Hybridising Elatum Delphiniums

Graham Austin, from RHS Chelsea Gold Medallists Home Farm Plants, runs through the process for hybridising Elatum Delphiniums to create stunning new varieties. - 24 May 2024

Over many years Home Farm Plants has built up a collection of over 100 named Elatum Delphinium cultivars.  When we first started the numbers collected rose steadily. There were a handful of nurseries that had small to modest collections and after one telephone call, plants were ordered and they arrived by post or we collected them; what an easy way to increase your collection. But 50 – 60 cultivars later it became clear that other cultivars were going to be harder to find.  Many other cultivars were around but they were not available commercially in nurseries.  This is when plant societies come into their own.  As a member of the Delphinium Society I began to get more involved and got to know many of the amateur breeders of these stunning plants. 



It soon became clear that these people not only had plants to look nice in their gardens but also for hybridising to produce new and improved delphiniums.  Their attention to detail was unbelievable but also ruthless as only perfect delphiniums in their breeding program were kept and any with slight faults were discarded.  The only problem was they would breed a new delphinium, name and register it, then go on to the next one without ever making it commercially available.  Luckily many of the breeders were only too happy to give or swap plants and our list began to grow making many long forgotten delphiniums commercially available again.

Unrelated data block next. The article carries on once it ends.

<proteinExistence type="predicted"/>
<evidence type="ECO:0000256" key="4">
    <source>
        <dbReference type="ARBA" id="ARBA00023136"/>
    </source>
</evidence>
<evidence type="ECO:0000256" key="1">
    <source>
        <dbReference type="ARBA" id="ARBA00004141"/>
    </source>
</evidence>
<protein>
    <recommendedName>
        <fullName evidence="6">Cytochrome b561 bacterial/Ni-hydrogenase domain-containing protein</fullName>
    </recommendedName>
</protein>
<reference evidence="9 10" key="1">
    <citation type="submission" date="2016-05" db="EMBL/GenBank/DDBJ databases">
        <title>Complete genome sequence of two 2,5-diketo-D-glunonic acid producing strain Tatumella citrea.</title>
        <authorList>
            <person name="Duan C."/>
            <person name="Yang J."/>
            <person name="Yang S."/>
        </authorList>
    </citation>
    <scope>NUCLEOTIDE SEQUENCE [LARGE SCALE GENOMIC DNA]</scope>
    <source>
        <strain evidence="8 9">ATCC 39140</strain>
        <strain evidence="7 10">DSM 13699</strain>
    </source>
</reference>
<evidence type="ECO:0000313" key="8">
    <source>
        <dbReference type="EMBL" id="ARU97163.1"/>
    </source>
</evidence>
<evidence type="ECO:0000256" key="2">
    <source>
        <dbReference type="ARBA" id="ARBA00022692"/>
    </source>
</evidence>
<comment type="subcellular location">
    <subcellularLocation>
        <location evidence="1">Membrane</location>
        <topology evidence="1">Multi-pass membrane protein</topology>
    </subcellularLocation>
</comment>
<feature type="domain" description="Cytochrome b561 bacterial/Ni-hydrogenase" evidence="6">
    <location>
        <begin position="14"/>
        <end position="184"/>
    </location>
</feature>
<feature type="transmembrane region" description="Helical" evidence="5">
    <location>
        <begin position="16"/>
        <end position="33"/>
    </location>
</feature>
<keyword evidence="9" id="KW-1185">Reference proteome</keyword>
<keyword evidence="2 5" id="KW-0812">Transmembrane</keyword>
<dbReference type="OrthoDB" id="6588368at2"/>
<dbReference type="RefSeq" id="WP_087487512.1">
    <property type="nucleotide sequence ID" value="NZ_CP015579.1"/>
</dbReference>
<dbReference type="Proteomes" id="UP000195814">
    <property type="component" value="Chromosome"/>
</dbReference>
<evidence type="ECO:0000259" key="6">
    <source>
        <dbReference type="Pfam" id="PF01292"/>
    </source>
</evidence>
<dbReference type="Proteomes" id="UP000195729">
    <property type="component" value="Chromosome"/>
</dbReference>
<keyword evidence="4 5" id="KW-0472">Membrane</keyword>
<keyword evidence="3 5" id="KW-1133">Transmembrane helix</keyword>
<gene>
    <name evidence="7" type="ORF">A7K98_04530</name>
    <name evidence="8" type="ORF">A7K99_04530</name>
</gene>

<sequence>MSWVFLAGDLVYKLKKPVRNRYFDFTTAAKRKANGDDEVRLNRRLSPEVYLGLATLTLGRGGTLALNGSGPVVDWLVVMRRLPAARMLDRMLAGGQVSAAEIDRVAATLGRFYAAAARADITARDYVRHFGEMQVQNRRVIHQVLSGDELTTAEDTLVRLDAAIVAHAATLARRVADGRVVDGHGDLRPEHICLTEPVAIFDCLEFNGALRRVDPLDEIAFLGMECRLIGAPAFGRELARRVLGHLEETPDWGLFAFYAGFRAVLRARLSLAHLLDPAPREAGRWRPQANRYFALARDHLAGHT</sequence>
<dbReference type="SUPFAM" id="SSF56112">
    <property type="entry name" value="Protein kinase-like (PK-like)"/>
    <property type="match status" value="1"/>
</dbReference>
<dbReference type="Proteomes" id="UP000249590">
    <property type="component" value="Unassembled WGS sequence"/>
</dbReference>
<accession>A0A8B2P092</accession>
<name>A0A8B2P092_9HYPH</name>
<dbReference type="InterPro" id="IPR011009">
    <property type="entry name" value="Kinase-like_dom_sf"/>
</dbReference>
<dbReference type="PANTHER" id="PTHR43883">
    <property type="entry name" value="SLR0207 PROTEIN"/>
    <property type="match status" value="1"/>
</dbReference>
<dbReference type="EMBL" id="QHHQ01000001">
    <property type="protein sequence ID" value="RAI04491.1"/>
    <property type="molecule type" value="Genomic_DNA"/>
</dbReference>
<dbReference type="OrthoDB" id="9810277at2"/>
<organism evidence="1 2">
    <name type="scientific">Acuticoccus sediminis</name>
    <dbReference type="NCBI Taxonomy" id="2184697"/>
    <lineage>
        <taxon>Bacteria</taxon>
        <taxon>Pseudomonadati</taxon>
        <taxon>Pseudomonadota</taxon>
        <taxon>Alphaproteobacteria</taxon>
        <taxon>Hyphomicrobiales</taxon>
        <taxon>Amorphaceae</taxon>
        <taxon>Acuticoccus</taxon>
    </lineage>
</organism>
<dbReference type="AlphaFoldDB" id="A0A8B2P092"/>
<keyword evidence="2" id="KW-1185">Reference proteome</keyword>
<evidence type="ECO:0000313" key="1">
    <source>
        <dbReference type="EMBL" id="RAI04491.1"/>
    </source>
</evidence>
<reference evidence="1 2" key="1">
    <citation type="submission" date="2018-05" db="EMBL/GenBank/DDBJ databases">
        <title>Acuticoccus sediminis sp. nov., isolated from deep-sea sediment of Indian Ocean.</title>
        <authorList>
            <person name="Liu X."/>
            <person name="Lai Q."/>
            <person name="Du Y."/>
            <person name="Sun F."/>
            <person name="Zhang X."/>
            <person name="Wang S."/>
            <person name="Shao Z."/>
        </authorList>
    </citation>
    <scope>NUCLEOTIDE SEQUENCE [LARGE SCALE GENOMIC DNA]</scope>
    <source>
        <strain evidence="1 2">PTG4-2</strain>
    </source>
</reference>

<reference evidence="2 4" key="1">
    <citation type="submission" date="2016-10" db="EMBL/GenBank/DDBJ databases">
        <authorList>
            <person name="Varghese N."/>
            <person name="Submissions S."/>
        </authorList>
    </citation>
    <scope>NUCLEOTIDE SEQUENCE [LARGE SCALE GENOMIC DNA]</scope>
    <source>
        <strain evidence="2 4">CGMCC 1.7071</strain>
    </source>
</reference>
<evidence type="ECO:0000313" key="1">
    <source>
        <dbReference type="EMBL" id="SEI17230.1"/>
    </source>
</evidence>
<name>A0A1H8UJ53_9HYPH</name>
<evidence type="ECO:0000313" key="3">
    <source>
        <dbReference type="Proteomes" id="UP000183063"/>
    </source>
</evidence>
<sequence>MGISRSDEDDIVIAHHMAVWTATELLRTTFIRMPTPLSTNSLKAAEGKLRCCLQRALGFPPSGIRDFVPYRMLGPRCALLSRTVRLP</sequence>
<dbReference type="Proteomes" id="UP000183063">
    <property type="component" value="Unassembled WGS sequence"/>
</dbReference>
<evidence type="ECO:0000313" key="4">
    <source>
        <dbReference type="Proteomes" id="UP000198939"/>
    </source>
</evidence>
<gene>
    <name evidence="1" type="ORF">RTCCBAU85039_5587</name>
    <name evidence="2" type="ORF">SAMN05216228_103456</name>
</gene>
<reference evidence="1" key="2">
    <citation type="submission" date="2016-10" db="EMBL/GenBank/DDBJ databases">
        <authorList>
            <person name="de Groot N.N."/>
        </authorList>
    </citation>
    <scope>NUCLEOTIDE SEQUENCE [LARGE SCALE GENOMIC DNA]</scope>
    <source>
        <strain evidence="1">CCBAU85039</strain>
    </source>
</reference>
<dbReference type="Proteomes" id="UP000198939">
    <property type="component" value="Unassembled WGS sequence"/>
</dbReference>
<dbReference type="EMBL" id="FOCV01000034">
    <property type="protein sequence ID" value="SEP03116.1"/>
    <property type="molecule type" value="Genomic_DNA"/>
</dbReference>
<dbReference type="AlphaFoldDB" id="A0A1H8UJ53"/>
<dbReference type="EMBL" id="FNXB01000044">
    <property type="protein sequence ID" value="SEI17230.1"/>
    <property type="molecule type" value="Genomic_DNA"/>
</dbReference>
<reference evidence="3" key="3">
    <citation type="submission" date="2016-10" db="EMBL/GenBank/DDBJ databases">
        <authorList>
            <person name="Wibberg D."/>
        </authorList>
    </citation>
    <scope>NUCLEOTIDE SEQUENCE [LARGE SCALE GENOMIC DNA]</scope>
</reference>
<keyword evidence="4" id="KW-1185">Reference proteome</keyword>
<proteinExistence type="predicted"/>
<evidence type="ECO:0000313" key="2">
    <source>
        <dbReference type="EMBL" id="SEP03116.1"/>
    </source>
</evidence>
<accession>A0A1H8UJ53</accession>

As far as we are aware, some of the cultivars we had literally saved from extinction (by taking cuttings of the few plants left and producing more plants). There are now a number of large collections that have built up, including a National Collection, which is great because it now means cultivars are at least safe.

Undoubtedly there are still old cultivars to be found hidden in someone’s garden, hopefully with a label to help with identification, but the future of cutting raised delphiniums is a great cause for concern.

In the 20 years between 1919 and 1939 over 100 breeders registered and named an average of 61 plants a year.  Going forward to 2014, 6 new cultivars were registered but in 2021 and 2022 not a single delphinium was registered.  A slight improvement was seen in 2023, including a delphinium bred by us (Rebecca, named after our daughter).  Only a handful of amateur breeders remain and we believe we are the only commercial nursery breeding cutting raised delphiniums.  This is something that as a nursery we are going to concentrate more on.  If new delphiniums are not produced where will the heritage delphiniums of the future come from?



So what do you look for when hybridising delphiniums?  Firstly colour; a dark blue, clearer white or maybe a new colour break. What’s important to realise when hybridising is colour does not work like an artist’s pallette, so blue and creamy yellow will not produce green.  Look closely at your delphiniums (very closely and you may see a slight hint of another colour, say turquoise,) then find another cultivar with a hint of the same colour and cross them.  A couple of offspring may have some more of that colour, so cross them and eventually the colour will become more prominent.  It’s not just colour we look for as good form is important.  Florets should be neat and symmetrical and flat so as not to be affected by the weather.  The eye in the centre should be big and strong.  Height is a factor too; dwarf cultivars are always popular.  Flowering time is also important.  Austin’s Dawn Chorus, for example, which was bred by us, flowers very early and is flowering by the middle/end of May therefore prolonging the delphinium flowering season.


'Austin's Dawn Chorus'

The important thing is keep a record of your outcomes (good or bad!) Anyone can register and name a delphinium. If you fancy a go come and see me at a fair and if time allows I will show you how and what to do. For more information on how to grow and look after Delphiniums, please see my earlier article 'Desirable Delphiniums'.


RHS Chelsea Gold Medallists Graham and Nina Austin own Home Farm Plants, and specialize in Elatum Delphiniums and other perennials. 

Article and all photos copyright the author. 

Website: www.homefarmplants.com